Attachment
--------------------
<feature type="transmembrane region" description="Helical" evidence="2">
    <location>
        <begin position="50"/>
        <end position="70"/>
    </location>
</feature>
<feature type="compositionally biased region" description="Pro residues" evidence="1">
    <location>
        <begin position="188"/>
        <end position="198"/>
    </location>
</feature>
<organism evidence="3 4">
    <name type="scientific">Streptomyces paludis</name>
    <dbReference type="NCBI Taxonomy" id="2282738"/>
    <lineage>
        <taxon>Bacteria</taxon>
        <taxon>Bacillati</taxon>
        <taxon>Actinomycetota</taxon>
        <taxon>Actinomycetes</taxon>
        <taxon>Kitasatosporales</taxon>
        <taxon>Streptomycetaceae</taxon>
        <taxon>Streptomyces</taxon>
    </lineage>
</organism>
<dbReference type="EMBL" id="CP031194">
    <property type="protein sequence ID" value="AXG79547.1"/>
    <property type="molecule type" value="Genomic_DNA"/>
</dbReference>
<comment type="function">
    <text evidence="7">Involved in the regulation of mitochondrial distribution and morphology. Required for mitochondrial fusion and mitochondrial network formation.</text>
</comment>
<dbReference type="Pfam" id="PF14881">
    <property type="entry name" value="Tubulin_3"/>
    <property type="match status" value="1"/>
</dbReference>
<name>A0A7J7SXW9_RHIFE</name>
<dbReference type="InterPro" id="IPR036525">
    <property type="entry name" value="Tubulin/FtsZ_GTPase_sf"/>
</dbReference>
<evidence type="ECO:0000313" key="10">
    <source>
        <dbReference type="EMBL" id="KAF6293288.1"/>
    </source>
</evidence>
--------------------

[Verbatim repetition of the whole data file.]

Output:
<feature type="transmembrane region" description="Helical" evidence="2">
    <location>
        <begin position="50"/>
        <end position="70"/>
    </location>
</feature>
<feature type="compositionally biased region" description="Pro residues" evidence="1">
    <location>
        <begin position="188"/>
        <end position="198"/>
    </location>
</feature>
<organism evidence="3 4">
    <name type="scientific">Streptomyces paludis</name>
    <dbReference type="NCBI Taxonomy" id="2282738"/>
    <lineage>
        <taxon>Bacteria</taxon>
        <taxon>Bacillati</taxon>
        <taxon>Actinomycetota</taxon>
        <taxon>Actinomycetes</taxon>
        <taxon>Kitasatosporales</taxon>
        <taxon>Streptomycetaceae</taxon>
        <taxon>Streptomyces</taxon>
    </lineage>
</organism>
<dbReference type="EMBL" id="CP031194">
    <property type="protein sequence ID" value="AXG79547.1"/>
    <property type="molecule type" value="Genomic_DNA"/>
</dbReference>
<comment type="function">
    <text evidence="7">Involved in the regulation of mitochondrial distribution and morphology. Required for mitochondrial fusion and mitochondrial network formation.</text>
</comment>
<dbReference type="Pfam" id="PF14881">
    <property type="entry name" value="Tubulin_3"/>
    <property type="match status" value="1"/>
</dbReference>
<name>A0A7J7SXW9_RHIFE</name>
<dbReference type="InterPro" id="IPR036525">
    <property type="entry name" value="Tubulin/FtsZ_GTPase_sf"/>
</dbReference>
<evidence type="ECO:0000313" key="10">
    <source>
        <dbReference type="EMBL" id="KAF6293288.1"/>
    </source>
</evidence>